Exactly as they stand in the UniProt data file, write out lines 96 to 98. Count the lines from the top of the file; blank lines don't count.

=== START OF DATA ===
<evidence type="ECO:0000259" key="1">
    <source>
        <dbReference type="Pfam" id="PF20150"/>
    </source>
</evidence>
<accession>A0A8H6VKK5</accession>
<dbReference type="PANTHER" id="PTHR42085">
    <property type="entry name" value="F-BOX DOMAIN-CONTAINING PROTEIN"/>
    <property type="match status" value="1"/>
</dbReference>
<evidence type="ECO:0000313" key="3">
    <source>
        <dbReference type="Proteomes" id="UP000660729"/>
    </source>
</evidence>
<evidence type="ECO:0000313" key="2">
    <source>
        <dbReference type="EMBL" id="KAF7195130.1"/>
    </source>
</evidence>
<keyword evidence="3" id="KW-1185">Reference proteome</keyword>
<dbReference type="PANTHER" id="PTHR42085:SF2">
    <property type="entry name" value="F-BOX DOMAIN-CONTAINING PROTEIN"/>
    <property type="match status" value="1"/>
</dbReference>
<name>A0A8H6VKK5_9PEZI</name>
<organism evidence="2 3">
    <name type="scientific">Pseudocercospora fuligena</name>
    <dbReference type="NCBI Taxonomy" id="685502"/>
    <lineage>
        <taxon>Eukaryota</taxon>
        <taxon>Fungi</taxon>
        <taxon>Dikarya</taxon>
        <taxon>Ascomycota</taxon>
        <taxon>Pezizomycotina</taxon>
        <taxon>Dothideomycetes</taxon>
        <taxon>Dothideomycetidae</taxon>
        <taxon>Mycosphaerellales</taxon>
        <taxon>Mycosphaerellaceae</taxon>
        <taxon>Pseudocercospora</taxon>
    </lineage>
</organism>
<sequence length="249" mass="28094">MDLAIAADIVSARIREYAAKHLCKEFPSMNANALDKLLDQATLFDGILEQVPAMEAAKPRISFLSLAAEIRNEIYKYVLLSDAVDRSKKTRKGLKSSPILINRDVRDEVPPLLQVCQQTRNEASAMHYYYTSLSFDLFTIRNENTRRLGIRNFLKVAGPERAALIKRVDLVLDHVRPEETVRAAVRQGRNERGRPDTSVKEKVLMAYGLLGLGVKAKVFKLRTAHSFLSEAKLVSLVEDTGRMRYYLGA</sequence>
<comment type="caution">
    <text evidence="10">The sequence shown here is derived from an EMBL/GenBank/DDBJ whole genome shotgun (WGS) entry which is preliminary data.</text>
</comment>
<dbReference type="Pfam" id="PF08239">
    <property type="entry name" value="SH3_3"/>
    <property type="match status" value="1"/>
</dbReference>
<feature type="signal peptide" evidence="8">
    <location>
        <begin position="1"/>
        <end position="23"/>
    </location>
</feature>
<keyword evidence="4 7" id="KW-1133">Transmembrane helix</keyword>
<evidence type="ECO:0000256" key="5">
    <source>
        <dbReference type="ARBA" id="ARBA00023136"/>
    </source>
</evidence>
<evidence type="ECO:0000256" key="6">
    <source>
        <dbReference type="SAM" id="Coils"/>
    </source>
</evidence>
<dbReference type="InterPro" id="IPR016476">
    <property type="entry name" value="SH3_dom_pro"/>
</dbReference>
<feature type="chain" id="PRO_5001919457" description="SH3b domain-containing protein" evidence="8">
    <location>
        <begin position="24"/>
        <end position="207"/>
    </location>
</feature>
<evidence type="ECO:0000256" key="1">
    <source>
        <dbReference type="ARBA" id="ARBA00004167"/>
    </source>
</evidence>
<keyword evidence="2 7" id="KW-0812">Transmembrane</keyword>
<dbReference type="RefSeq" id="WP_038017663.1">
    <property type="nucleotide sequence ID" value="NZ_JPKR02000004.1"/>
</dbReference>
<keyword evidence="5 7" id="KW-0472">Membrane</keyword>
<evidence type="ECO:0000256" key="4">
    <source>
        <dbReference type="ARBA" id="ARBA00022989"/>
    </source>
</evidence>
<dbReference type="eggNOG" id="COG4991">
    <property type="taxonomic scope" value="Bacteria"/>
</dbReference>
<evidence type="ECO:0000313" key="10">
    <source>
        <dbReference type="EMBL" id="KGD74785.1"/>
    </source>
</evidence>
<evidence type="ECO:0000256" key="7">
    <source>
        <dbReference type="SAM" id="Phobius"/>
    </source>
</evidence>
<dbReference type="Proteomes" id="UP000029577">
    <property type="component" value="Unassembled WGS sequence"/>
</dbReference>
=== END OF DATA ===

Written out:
    <source>
        <dbReference type="EMBL" id="KGD74785.1"/>
    </source>